Bischoff-Ferrari HA, Orav JE, Kanis JA et al (2015) Comparative performance of current definitions of sarcopenia against the prospective incidence of falls among community-dwelling seniors age 65 and older. Osteoporos Int 26:2793–2802CrossRefGoogle Scholar
  10. 10.
    Janssen I, Shepard DS, Katzmarzyk PT, Roubenoff R (2004) The healthcare costs of sarcopenia in the United States. J Am Geriatr Soc 52:80–85CrossRefGoogle Scholar
  11. 11.
    Boutin RD, Yao L, Canter RJ, Lenchik L (2015) Sarcopenia: current concepts and imaging implications. AJR Am J Roentgenol 205:W255–W266CrossRefGoogle Scholar
  12. 12.
    Duric N, Boyd N, Littrup P et al (2013) Breast density measurements with ultrasound tomography: a comparison with film and digital mammography. Med Phys 40:013501CrossRefGoogle Scholar
  13. 13.
    Duric N, Littrup P, Poulo L et al (2007) Detection of breast cancer with ultrasound tomography: first results with the computed ultrasound risk evaluation (CURE) prototype. Med Phys 34:773–785CrossRefGoogle Scholar
  14. 14.
    Glide C, Duric N, Littrup P (2007) Novel approach to evaluating breast density utilizing ultrasound tomography. Med Phys 34:744–753CrossRefGoogle Scholar
  15. 15.
    Glide-Hurst CK, Duric N, Littrup P (2008) Volumetric breast density evaluation from ultrasound tomography images. Med Phys 35:3988–3997CrossRefGoogle Scholar
  16. 16.
    Khodr ZG, Sak MA, Pfeiffer RM et al (2015) Determinants of the reliability of ultrasound tomography sound speed estimates as a surrogate for volumetric breast density. Med Phys 42:5671–5678CrossRefGoogle Scholar
  17. 17.
    O'Flynn EA, Fromageau J, Ledger AE et al (2017) Ultrasound tomography evaluation of breast density: a comparison with noncontrast magnetic resonance imaging. Invest Radiol 52:343–348CrossRefGoogle Scholar
  18. 18.
    Sak M, Duric N, Littrup P et al (2017) Using speed of sound imaging to characterize breast density. Ultrasound Med Biol 43:91–103CrossRefGoogle Scholar
  19. 19.
    Sak M, Duric N, Littrup P et al (2014) Comparison of sound speed measurements on two different ultrasound tomography devices. Proc SPIE Int Soc Opt Eng 9040:90400sPubMedPubMedCentralGoogle Scholar
  20. 20.
    Sak M, Duric N, Littrup P et al (2013) Breast density measurements using ultrasound tomography for patients undergoing tamoxifen treatment. Proc SPIE Int Soc Opt Eng 8675:86751ePubMedPubMedCentralGoogle Scholar
  21. 21.
    Sanabria SJ, Goksel O (2016) Hand-held sound-speed mammography based on ultrasound reflector tracking. In: Ourselin S et al (eds) Medical Image Computing and Computer-Assisted Intervention - MICCAI 2016, Part I, LNCS, 9900, 567–576Google Scholar
  22. 22.
    Sanabria SJ, Goksel O (2016) Hand-held medical ultrasound apparatus and system for determining a tomographic image. PCT/EP2016/070321 (patent pending)Google Scholar
  23. 23.
    Sanabria SJ, Goksel O, Martini K et al (2018) Breast-density assessment with hand-held ultrasound: a novel biomarker to assess breast cancer risk and to tailor screening? Eur Radiol.
  24. 24.
    Szabo T (2004) Diagnostic ultrasound imaging: inside out, 1st edn. Academic Press, BurlingtonGoogle Scholar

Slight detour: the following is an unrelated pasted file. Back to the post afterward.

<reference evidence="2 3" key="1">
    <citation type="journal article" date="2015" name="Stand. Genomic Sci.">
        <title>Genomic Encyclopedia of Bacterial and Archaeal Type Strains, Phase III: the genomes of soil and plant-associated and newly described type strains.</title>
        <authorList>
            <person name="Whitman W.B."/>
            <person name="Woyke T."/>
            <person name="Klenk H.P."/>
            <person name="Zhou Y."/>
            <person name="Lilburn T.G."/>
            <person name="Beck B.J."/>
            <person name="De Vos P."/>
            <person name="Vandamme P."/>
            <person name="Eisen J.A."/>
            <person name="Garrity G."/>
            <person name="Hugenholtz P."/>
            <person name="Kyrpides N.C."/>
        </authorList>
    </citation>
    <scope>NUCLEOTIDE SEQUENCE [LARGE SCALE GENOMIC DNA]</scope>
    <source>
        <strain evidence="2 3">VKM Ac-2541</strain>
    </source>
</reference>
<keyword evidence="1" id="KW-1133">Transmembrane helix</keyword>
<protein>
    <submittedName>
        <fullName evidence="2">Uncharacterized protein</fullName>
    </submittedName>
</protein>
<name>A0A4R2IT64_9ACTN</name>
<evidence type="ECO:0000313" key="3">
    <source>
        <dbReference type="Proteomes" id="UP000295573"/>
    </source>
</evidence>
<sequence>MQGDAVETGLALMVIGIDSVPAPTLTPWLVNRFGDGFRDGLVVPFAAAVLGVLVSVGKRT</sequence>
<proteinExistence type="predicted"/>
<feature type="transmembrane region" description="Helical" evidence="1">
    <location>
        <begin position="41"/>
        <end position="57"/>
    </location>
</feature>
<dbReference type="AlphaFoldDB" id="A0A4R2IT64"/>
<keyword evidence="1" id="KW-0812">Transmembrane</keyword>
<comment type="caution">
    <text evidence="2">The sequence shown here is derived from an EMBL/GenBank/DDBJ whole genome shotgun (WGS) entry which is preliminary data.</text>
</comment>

25. 25.
    Thorngren KG, Werner CO (1979) Normal grip strength. Acta Orthop Scand 50:255–259CrossRefGoogle Scholar
  26. 26.
    Desrosiers J, Bravo G, Hébert R, Dutil E (1995) Normative data for grip strength of elderly men and women. Am J Occup Ther 49:637–644CrossRefGoogle Scholar
  27. 27.
    Fortbildungen für orthopädische Medizin und manuelle Therapie (FOMT) Report (2013) TAS − Tegner activity scale.
  28. 28.
    Bland JM, Altman DG (1986) Statistical methods for assessing agreement between two methods of clinical measurement. Lancet 1:307–310CrossRefGoogle Scholar
  29. 29.
    Stewart A (2010) Basic statistics and epidemiology: a practical guide, 3rd edn. Radcliffe Pub, AbingdonGoogle Scholar
  30. 30.
    Ticinesi A, Meschi T, Narici MV, Lauretani F, Maggio M (2017) Muscle ultrasound and sarcopenia in older individuals: a clinical perspective. J Am Med Dir Assoc 18:290–300CrossRefGoogle Scholar
  31. 31.
    Muscaritoli M, Anker SD, Argilés J et al (2010) Consensus definition of sarcopenia, cachexia and pre-cachexia: joint document elaborated by special interest groups (SIG) “cachexia-anorexia in chronic wasting diseases” and “nutrition in geriatrics”. Clin Nutr 29:154–159CrossRefGoogle Scholar
  32. 32.
    Sergi G, Trevisan C, Veronese N, Lucato P, Manzato E (2016) Imaging of sarcopenia. Eur J Radiol 85:1519–1524CrossRefGoogle Scholar
  33. 33.
    Harris-Love MO, Monfaredi R, Ismail C, Blackman MR, Cleary K (2014) Quantitative ultrasound: measurement considerations for the assessment of muscular dystrophy and sarcopenia. Front Aging Neurosci 6:172CrossRefGoogle Scholar
  34. 34.
    Narici MV, Maganaris CN, Reeves ND, Capodaglio P (2003) Effect of aging on human muscle architecture. J Appl Physiol (1985) 95:2229–2234Google Scholar
  35. 35.
    Morse CI, Thom JM, Reeves ND, Birch KM, Narici MV (2005) In vivo physiological cross-sectional area and specific force are reduced in the gastrocnemius of elderly men. J Appl Physiol (1985) 99:1050–1055Google Scholar
  36. 36.